The last part of the evening was 15 minutes in conversation with Professor Genevieve Bell, who is head of ANU’s 3A Institute – that’s Autonomy, Agency and Assurance. I have heard G Bell a few times over the years- the first time many years ago at NLA when Genevieve was with Intel working as an anthropologist. I think that increasingly the work that the 3A Institute was developed to do is so important … ” to build a new applied science around the management of artificial intelligence, data and technology and of their impact on humanity”, from https://cecs.anu.edu.au/3a-institute

Genevieve commented that over the formal lunch on that day she had detected a thread of anxiety about the future and asked Vint for two ways people could build a positive future.

His reply

  1. Be serious about digital literacy. Do not underestimate the fragility of digital content. The medium is not guaranteed. He asked us to think about our phones and all the pictures we take. He said that when he is asked about the best way to keep photos he says, print them out on good quality paper and they should last 100, 150 years.
  2. Critical thinking – activate and encourage critical thinking. Information overload was pre-internet. Had anyone ever read all the books published? Seek out trustable sources. Consume. Reject. Think. Seek.

Two pretty obvious spaces/opportunities for libraries – where libraries are and should be.

Oh, and of his work as Chief Internet Evangelist for Google, Vint works and travels for the 3.8 billion people that are not online. He evangelises (?) the internet as a means of increasing health and income outcomes. Making the internet useful!


Kathryn asks the question – what’s your blog all about?

Well?

Probably

  • life, including bereavements
  • family
  • parenting
  • music
  • movies
  • reading
  • some library?

In fact if you want to know, my most popular post ever is ….

da da

Holy farting Birkenstocks – true. I think because it is a problem (suction, air, farting noises at times)

I guess it has always been more of a blog of bits of me with no special emphasis.

Why don’t I blog about my profession? Not sure, do I need topics to guide?

Truth right now is that I busy just learning my job these days, and I am doing the best jigsaw right now (pic to come sometime), and a few projects being hatched that are taking my energy and time right now.

What I know i missed through not taking part in #blogjune is the community.


Someone, not someone, a dear friend…sent me an email today.

A photo of a rainbow and the wish that i had rainbows in my line of sight…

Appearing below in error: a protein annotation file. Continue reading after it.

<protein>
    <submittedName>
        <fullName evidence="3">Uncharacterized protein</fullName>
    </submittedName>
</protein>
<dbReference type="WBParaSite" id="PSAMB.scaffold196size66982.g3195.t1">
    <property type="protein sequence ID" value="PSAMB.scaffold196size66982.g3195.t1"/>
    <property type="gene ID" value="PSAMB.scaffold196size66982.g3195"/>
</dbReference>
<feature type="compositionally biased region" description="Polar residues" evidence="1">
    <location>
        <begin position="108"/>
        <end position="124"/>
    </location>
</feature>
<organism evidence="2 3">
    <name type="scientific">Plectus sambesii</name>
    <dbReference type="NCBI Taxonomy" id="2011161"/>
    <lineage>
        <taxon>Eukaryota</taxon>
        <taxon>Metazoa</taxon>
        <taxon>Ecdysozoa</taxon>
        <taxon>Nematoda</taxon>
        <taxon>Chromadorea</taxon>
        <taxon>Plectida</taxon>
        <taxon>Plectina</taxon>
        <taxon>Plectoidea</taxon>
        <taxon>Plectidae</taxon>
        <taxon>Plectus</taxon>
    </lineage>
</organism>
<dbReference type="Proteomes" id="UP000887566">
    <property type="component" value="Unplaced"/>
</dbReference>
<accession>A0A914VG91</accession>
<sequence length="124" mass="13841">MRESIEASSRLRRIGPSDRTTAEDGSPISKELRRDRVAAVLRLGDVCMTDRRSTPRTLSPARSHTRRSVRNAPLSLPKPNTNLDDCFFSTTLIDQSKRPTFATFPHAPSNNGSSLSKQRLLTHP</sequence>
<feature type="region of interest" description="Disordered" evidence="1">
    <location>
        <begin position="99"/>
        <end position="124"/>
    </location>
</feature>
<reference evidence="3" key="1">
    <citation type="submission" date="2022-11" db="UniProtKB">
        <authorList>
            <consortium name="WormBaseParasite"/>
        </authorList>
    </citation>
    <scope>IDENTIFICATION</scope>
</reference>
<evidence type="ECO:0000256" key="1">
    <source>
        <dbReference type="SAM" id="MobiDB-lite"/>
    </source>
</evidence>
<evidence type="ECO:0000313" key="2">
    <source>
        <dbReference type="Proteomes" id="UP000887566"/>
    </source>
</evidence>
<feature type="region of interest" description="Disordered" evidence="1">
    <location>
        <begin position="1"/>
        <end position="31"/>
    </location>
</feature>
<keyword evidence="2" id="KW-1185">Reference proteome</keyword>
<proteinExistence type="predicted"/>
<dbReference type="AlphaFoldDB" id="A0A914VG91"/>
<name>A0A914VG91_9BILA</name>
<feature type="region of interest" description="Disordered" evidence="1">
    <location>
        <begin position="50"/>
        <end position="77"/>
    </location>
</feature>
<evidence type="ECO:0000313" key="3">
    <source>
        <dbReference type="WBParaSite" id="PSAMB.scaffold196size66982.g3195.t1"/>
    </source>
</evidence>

Perfect.

Dont want to feel anxious about a bunch of projects at work, so concentrating on other things right now…

Started reading ‘all the light we cannot see’

And just back from the movies with a poet friend ‘a silent passion’

And that rainbow.

Life is good.

postscript

#glamblogweekly like the idea of a weekly blog


I love that I learn. I learn what I love. I love that I live. I sometimes (still) surprise myself.

What did I learn in 2016?

grab opportunities – a new work opportunity came up, and I embraced it, grabbed it and I love it! I left almost 13 years in an academic library to work at ALIA in this job. Now I’m working across all types of libraries, and the LIS and GLAM sector.

don’t let things slide – like the old frog happily sitting in a pot of water that is slowly coming to the boil…I don’t want to let things slide like they did…I was unhappy. I acknowledge that. But I couldn’t move on. Or wasn’t looking in the right directions. I was fighting bureaucracy and the system. I was letting my unhappiness consume me. Some things you can change. And some things you cannot – so acknowledge and work with it or acknowledge and move on.

what goes around sometimes comes around again – in a past life/job I was an employment counselor, and a (small) part of my job now is talking to people about working/studying/possibilities in the LIS sector.

moving on doesn’t mean losing touch – hangouts, Skype, email, Instagram – they are all great ways for me to stay in touch with colleagues. And I am co-presenting a paper at ALIA Online next month with a special colleague and friend.

i waste time – not so new this revelation, but trying for more purposeful reading and reflecting for 2017

life never stands still  – now is my/our time to travel – the kids have left home (mostly)

*don’t fight myself – seriously, my worst enemy is me. always.

 

#glamblogclub

*this one has really nothing to do with 2016. ongoing!

 


Augmented Reality (AR) and Virtual Reality (VR) has been around for a few years now but I suspect it will really gain real traction in 2017…

I saved this just last month from the Guardian – The complete guide to virtual reality.

AR mentioned in 2017 Trends, AR in Facebook as a trend for 2017.

But the difference between AR and VR…as the Guardian story says….’While virtual reality is about immersing you in an entirely virtual world, viewed through a screen in your headset, the real world outside you isn’t part of the experience – at least not until you trip over the cat or accidentally knock out your child while immersed elsewhere. But augmented reality, as the name suggests, is about augmenting or adding to reality reality. You might be looking at your cat or up your street, but there could be digital characters and content overlaid on them’.

Aurasma is an AR app. I can see the use for it especially in teaching/learning.

Pokemon Go was a huge hit in 2016 so 2016 was probably the year that AR became mainstream.

Pokémon Go traffic advisory

Pokémon Go traffic advisory

 

Credit: https://commons.wikimedia.org/wiki/File:Pok%C3%A9mon_Go_traffic_advisory_(day-crop).png


Great idea and something that I know higher education are doing to a great or not so great degree.

These types of apps do need to be interactive…not just a bunch of links and maps/floorplans (although maps v useful!) but really helpful stuff and social media feeds. The orientation and transition…that first 6 weeks of uni or school is so very important!

It did make me take a look at what is happening in this space in HE in Australia. But it’s the wrong time of year and orientation for 2017 is still a way off so I was unable to find any orientation apps just now that fit this.




Categories